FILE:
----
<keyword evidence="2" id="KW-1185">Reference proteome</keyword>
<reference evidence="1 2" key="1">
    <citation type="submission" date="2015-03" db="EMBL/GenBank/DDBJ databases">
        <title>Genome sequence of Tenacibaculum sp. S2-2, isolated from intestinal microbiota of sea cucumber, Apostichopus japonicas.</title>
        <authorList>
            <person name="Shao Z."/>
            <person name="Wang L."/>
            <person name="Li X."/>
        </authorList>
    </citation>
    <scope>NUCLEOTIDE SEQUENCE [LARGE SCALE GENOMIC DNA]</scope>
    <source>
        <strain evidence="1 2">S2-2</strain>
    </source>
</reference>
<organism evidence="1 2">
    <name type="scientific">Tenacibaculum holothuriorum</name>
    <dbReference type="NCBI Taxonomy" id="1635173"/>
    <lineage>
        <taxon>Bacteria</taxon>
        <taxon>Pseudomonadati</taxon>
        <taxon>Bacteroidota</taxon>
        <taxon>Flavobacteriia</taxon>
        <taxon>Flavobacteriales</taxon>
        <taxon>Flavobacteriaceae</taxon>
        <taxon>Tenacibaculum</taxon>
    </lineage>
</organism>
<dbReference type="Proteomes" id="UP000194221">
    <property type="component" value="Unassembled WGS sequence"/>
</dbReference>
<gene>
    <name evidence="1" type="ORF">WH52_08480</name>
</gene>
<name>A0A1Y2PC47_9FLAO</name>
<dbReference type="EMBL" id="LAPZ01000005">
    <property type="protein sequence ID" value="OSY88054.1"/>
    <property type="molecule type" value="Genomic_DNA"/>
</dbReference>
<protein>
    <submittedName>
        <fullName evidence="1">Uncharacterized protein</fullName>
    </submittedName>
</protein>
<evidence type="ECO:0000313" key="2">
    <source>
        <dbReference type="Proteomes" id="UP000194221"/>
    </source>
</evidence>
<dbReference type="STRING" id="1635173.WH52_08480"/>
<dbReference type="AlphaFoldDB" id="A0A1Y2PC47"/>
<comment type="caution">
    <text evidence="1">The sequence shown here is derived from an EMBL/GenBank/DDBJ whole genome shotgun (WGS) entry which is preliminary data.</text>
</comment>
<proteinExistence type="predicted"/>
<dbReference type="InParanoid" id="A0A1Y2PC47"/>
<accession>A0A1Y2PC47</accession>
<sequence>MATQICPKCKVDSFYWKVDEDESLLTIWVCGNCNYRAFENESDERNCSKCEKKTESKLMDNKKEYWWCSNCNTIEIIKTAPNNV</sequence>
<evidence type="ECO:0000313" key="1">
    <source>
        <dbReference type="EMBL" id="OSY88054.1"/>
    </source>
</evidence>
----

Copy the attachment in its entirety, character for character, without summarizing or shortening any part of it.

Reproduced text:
<keyword evidence="2" id="KW-1185">Reference proteome</keyword>
<reference evidence="1 2" key="1">
    <citation type="submission" date="2015-03" db="EMBL/GenBank/DDBJ databases">
        <title>Genome sequence of Tenacibaculum sp. S2-2, isolated from intestinal microbiota of sea cucumber, Apostichopus japonicas.</title>
        <authorList>
            <person name="Shao Z."/>
            <person name="Wang L."/>
            <person name="Li X."/>
        </authorList>
    </citation>
    <scope>NUCLEOTIDE SEQUENCE [LARGE SCALE GENOMIC DNA]</scope>
    <source>
        <strain evidence="1 2">S2-2</strain>
    </source>
</reference>
<organism evidence="1 2">
    <name type="scientific">Tenacibaculum holothuriorum</name>
    <dbReference type="NCBI Taxonomy" id="1635173"/>
    <lineage>
        <taxon>Bacteria</taxon>
        <taxon>Pseudomonadati</taxon>
        <taxon>Bacteroidota</taxon>
        <taxon>Flavobacteriia</taxon>
        <taxon>Flavobacteriales</taxon>
        <taxon>Flavobacteriaceae</taxon>
        <taxon>Tenacibaculum</taxon>
    </lineage>
</organism>
<dbReference type="Proteomes" id="UP000194221">
    <property type="component" value="Unassembled WGS sequence"/>
</dbReference>
<gene>
    <name evidence="1" type="ORF">WH52_08480</name>
</gene>
<name>A0A1Y2PC47_9FLAO</name>
<dbReference type="EMBL" id="LAPZ01000005">
    <property type="protein sequence ID" value="OSY88054.1"/>
    <property type="molecule type" value="Genomic_DNA"/>
</dbReference>
<protein>
    <submittedName>
        <fullName evidence="1">Uncharacterized protein</fullName>
    </submittedName>
</protein>
<evidence type="ECO:0000313" key="2">
    <source>
        <dbReference type="Proteomes" id="UP000194221"/>
    </source>
</evidence>
<dbReference type="STRING" id="1635173.WH52_08480"/>
<dbReference type="AlphaFoldDB" id="A0A1Y2PC47"/>
<comment type="caution">
    <text evidence="1">The sequence shown here is derived from an EMBL/GenBank/DDBJ whole genome shotgun (WGS) entry which is preliminary data.</text>
</comment>
<proteinExistence type="predicted"/>
<dbReference type="InParanoid" id="A0A1Y2PC47"/>
<accession>A0A1Y2PC47</accession>
<sequence>MATQICPKCKVDSFYWKVDEDESLLTIWVCGNCNYRAFENESDERNCSKCEKKTESKLMDNKKEYWWCSNCNTIEIIKTAPNNV</sequence>
<evidence type="ECO:0000313" key="1">
    <source>
        <dbReference type="EMBL" id="OSY88054.1"/>
    </source>
</evidence>